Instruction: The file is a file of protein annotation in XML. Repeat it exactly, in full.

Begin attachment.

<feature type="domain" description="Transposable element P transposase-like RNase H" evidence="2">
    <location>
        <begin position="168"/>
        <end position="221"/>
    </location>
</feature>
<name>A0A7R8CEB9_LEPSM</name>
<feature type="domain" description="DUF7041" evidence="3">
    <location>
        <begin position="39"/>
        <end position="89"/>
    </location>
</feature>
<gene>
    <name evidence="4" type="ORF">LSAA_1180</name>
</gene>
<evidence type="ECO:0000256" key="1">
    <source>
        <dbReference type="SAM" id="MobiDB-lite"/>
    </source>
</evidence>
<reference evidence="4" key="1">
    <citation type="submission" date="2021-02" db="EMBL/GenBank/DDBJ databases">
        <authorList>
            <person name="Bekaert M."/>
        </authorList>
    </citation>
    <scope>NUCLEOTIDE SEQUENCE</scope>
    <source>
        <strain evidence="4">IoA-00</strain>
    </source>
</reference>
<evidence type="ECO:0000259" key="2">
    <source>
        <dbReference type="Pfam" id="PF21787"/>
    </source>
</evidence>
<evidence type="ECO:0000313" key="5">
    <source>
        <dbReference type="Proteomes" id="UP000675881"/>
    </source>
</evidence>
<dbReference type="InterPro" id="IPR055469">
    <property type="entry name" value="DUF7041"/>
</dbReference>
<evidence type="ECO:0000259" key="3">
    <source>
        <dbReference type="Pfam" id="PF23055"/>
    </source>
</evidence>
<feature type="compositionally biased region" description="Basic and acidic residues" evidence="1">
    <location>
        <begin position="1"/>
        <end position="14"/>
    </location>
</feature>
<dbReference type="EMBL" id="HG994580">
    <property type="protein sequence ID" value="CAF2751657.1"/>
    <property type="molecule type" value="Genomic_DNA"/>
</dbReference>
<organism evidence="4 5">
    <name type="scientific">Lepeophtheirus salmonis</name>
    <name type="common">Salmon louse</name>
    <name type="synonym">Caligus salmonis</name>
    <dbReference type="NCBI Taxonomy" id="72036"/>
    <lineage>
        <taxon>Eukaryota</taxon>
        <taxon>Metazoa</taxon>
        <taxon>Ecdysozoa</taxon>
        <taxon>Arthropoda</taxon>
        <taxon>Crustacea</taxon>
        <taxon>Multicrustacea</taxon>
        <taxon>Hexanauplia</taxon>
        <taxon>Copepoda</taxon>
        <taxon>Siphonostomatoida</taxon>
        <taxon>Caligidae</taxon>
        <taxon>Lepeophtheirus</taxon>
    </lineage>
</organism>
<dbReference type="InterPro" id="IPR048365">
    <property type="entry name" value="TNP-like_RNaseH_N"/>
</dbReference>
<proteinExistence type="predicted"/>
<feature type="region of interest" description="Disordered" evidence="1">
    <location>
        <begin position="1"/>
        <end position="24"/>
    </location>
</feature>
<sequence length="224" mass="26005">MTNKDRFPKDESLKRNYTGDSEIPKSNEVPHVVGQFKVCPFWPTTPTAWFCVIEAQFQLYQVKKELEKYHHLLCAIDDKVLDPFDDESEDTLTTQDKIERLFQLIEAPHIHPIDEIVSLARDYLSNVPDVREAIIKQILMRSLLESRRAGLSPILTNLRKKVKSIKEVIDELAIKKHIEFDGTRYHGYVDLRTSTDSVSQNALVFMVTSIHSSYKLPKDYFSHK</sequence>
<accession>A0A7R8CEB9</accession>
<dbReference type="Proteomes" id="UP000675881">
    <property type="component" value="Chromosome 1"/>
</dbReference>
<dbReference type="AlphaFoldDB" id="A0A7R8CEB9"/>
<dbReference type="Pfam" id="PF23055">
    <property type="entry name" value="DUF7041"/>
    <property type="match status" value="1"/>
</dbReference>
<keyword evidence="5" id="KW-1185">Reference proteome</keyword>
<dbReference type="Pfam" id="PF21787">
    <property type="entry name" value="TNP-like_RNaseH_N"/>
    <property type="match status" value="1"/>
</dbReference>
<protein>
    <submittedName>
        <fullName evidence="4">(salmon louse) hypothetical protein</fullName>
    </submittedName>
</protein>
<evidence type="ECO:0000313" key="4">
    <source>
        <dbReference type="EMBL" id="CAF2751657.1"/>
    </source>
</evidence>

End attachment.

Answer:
<feature type="domain" description="Transposable element P transposase-like RNase H" evidence="2">
    <location>
        <begin position="168"/>
        <end position="221"/>
    </location>
</feature>
<name>A0A7R8CEB9_LEPSM</name>
<feature type="domain" description="DUF7041" evidence="3">
    <location>
        <begin position="39"/>
        <end position="89"/>
    </location>
</feature>
<gene>
    <name evidence="4" type="ORF">LSAA_1180</name>
</gene>
<evidence type="ECO:0000256" key="1">
    <source>
        <dbReference type="SAM" id="MobiDB-lite"/>
    </source>
</evidence>
<reference evidence="4" key="1">
    <citation type="submission" date="2021-02" db="EMBL/GenBank/DDBJ databases">
        <authorList>
            <person name="Bekaert M."/>
        </authorList>
    </citation>
    <scope>NUCLEOTIDE SEQUENCE</scope>
    <source>
        <strain evidence="4">IoA-00</strain>
    </source>
</reference>
<evidence type="ECO:0000259" key="2">
    <source>
        <dbReference type="Pfam" id="PF21787"/>
    </source>
</evidence>
<evidence type="ECO:0000313" key="5">
    <source>
        <dbReference type="Proteomes" id="UP000675881"/>
    </source>
</evidence>
<dbReference type="InterPro" id="IPR055469">
    <property type="entry name" value="DUF7041"/>
</dbReference>
<evidence type="ECO:0000259" key="3">
    <source>
        <dbReference type="Pfam" id="PF23055"/>
    </source>
</evidence>
<feature type="compositionally biased region" description="Basic and acidic residues" evidence="1">
    <location>
        <begin position="1"/>
        <end position="14"/>
    </location>
</feature>
<dbReference type="EMBL" id="HG994580">
    <property type="protein sequence ID" value="CAF2751657.1"/>
    <property type="molecule type" value="Genomic_DNA"/>
</dbReference>
<organism evidence="4 5">
    <name type="scientific">Lepeophtheirus salmonis</name>
    <name type="common">Salmon louse</name>
    <name type="synonym">Caligus salmonis</name>
    <dbReference type="NCBI Taxonomy" id="72036"/>
    <lineage>
        <taxon>Eukaryota</taxon>
        <taxon>Metazoa</taxon>
        <taxon>Ecdysozoa</taxon>
        <taxon>Arthropoda</taxon>
        <taxon>Crustacea</taxon>
        <taxon>Multicrustacea</taxon>
        <taxon>Hexanauplia</taxon>
        <taxon>Copepoda</taxon>
        <taxon>Siphonostomatoida</taxon>
        <taxon>Caligidae</taxon>
        <taxon>Lepeophtheirus</taxon>
    </lineage>
</organism>
<dbReference type="InterPro" id="IPR048365">
    <property type="entry name" value="TNP-like_RNaseH_N"/>
</dbReference>
<proteinExistence type="predicted"/>
<feature type="region of interest" description="Disordered" evidence="1">
    <location>
        <begin position="1"/>
        <end position="24"/>
    </location>
</feature>
<sequence length="224" mass="26005">MTNKDRFPKDESLKRNYTGDSEIPKSNEVPHVVGQFKVCPFWPTTPTAWFCVIEAQFQLYQVKKELEKYHHLLCAIDDKVLDPFDDESEDTLTTQDKIERLFQLIEAPHIHPIDEIVSLARDYLSNVPDVREAIIKQILMRSLLESRRAGLSPILTNLRKKVKSIKEVIDELAIKKHIEFDGTRYHGYVDLRTSTDSVSQNALVFMVTSIHSSYKLPKDYFSHK</sequence>
<accession>A0A7R8CEB9</accession>
<dbReference type="Proteomes" id="UP000675881">
    <property type="component" value="Chromosome 1"/>
</dbReference>
<dbReference type="AlphaFoldDB" id="A0A7R8CEB9"/>
<dbReference type="Pfam" id="PF23055">
    <property type="entry name" value="DUF7041"/>
    <property type="match status" value="1"/>
</dbReference>
<keyword evidence="5" id="KW-1185">Reference proteome</keyword>
<dbReference type="Pfam" id="PF21787">
    <property type="entry name" value="TNP-like_RNaseH_N"/>
    <property type="match status" value="1"/>
</dbReference>
<protein>
    <submittedName>
        <fullName evidence="4">(salmon louse) hypothetical protein</fullName>
    </submittedName>
</protein>
<evidence type="ECO:0000313" key="4">
    <source>
        <dbReference type="EMBL" id="CAF2751657.1"/>
    </source>
</evidence>